A new study, published in the New England Journal of Medicine, found that the cost of caring for dementia patients in the United States is at a staggering level, destined to rise further in the coming decades.
To put this into perspective, the study reports that the costs associated with dementia care is higher than two of the leading causes of death in the United States – heart disease and cancer. This is cause for concern, as the number of people that will be diagnosed with dementia will significantly rise in the near future with the aging population in the U.S.
According to the Alzheimer’s Association, dementia is a term that is used to describe a decline in mental ability that is severe enough to interfere with everyday life. While Alzheimer’s disease is the most common type of dementia, there are multiple forms of the mental health condition. Symptoms of dementia can vary widely from person to person; however at least two of the core mental functions must be severely impaired for an individual to receive a diagnosis of dementia. These core functions include: memory problems (including memory loss), communication and language difficulties, attention problems, decreased visual perception and difficulty with reasoning and judgement.
In the early stages of dementia, many people have difficulty with short term memory loss such as forgetting where they put their keys, or difficulty remembering appointments. Having slight memory loss may not seem like cause for concern, but most cases of dementia are progressive with symptoms starting slowly and progressively getting worse over time. Therefore, if you start to notice memory problems in yourself or in a loved one, seek treatment right away. Early diagnosis and treatment is vital to help improve that quality of life of individuals suffering with dementia as well as their families.
The researchers looked at a variety of costs that are associated with caring for a patient with dementia, including: out-of-pocket spending, Medicare spending, net nursing home spending, as well as formal and informal home care spending. Caring for an individual with dementia, while taking coexisting conditions and demographic characteristics into account, costs approximately $28,501 per year. These costs include nursing home care ($13,900), out-of-pocket spending ($6,200), formal home care ($5,700) and Medicare ($2,700).
Even more staggering, are the costs associated with caring for a dementia patient when informal care is taken into account. Informal care refers to care that is provided by a family member or other non-paid person that is not associated with an agency. Taking all costs into consideration, including informal care, the cost associated with dementia care spikes to $41,689 per year. Add in lost wages on the part of the relative and the cost climbs even higher to $56,290 per year.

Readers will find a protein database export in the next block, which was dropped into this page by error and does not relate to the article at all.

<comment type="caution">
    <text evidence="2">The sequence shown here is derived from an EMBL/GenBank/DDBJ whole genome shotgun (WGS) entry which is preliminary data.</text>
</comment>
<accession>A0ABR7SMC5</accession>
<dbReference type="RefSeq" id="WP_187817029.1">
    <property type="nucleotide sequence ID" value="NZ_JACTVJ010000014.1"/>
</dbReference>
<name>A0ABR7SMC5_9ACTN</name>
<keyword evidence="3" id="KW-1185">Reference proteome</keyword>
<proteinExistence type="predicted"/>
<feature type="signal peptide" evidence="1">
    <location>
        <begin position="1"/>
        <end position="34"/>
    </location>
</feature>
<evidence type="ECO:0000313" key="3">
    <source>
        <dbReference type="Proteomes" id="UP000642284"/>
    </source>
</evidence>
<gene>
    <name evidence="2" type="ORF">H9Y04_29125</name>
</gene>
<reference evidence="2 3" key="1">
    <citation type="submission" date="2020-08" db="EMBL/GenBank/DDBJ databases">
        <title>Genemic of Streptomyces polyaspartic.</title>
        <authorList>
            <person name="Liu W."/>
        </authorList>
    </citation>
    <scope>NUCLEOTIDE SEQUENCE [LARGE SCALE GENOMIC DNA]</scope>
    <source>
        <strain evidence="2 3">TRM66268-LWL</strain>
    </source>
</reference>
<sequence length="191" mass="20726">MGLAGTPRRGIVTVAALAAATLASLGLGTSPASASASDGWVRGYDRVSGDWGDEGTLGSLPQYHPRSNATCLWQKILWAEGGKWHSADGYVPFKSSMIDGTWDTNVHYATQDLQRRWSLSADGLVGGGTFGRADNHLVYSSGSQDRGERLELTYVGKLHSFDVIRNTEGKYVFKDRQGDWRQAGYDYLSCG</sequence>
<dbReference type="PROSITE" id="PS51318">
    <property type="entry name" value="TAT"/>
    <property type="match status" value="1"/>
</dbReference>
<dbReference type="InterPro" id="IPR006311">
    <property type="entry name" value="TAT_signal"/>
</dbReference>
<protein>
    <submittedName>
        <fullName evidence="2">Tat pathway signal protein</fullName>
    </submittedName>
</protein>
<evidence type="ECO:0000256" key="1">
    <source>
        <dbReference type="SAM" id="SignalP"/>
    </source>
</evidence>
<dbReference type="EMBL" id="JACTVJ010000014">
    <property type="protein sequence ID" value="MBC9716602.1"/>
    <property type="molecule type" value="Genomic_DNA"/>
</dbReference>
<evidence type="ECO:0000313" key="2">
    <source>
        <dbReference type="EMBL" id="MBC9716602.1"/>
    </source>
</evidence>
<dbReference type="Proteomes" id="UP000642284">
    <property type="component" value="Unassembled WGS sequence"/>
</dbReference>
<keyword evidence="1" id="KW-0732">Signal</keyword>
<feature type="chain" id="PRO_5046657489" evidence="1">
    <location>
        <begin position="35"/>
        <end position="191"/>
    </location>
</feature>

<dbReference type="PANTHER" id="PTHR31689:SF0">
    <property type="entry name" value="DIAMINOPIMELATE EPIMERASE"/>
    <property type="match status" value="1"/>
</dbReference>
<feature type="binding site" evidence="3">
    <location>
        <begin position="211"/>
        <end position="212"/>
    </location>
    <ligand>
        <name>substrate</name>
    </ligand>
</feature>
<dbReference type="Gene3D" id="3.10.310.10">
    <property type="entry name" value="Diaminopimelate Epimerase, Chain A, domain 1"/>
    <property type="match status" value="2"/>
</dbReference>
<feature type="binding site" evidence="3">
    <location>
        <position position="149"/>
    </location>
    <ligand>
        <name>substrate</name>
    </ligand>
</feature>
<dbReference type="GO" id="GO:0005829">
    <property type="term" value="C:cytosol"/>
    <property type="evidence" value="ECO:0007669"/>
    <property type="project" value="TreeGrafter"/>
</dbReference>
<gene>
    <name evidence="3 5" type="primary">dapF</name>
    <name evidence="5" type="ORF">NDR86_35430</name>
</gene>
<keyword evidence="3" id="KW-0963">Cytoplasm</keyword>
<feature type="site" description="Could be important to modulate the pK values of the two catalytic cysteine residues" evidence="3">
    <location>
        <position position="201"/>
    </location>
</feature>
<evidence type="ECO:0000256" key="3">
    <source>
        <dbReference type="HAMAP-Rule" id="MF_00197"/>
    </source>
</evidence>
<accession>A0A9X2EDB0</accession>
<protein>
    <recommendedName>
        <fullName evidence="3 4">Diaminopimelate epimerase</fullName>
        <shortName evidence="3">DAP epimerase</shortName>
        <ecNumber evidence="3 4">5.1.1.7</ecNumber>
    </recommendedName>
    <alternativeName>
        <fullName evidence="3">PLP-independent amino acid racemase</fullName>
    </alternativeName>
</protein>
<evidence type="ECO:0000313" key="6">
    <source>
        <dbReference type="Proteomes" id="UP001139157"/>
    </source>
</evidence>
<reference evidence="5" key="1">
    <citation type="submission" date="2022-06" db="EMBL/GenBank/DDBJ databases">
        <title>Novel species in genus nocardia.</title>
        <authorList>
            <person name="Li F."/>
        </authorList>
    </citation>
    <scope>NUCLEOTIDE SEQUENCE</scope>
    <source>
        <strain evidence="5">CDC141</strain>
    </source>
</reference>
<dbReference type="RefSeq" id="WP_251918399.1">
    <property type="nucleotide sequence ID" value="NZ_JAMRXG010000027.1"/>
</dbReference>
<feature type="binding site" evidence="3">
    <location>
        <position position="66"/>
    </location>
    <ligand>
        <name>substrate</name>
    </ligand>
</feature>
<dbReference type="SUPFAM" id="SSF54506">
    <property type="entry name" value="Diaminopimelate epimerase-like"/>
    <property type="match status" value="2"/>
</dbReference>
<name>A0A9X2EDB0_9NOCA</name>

The costs associated with dementia care will have a direct impact on the U.S. economy. In 2010, the total population cost of dementia care purchased in the market place was estimated at $109 billion without taking informal care into consideration. When informal care was taken into account, the total population cost rose to $215 billion. With the aging population in the United States, the total population costs are expected to double by 2040.
The findings from this study place dementia care among the diseases that are most costly to society. Costs associated with dementia care, not including informal care, were pegged at $109 billion which was similar to the direct costs associated with heart disease which were reported at $96 billion in 2008 and $102 billion in 2010. Costs associated with dementia care were substantially higher than direct costs associated with cancer which were reported at $72 billion in 2008 and $77 billion in 2010.
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With the aging population in the United States there is bound to be an increasing number of individuals diagnosed with dementia in the coming years. Once an individual is experiencing memory problems and is diagnosed with dementia, it is too late to get arrangements in place, leaving families unprepared and overburdened. While a diagnosis of dementia is not preventable, preparation is a key element for families. Families need to plan for the future, accounting for treatment, and cost of living expenses that may arise if an aging parent is diagnosed with dementia. It is also important to remember to draw up wills and power of attorney documents prior to being diagnosed with dementia. If families plan for an unknown future they will be better prepared to deal with unexpected situations that may arise with a dementia diagnosis.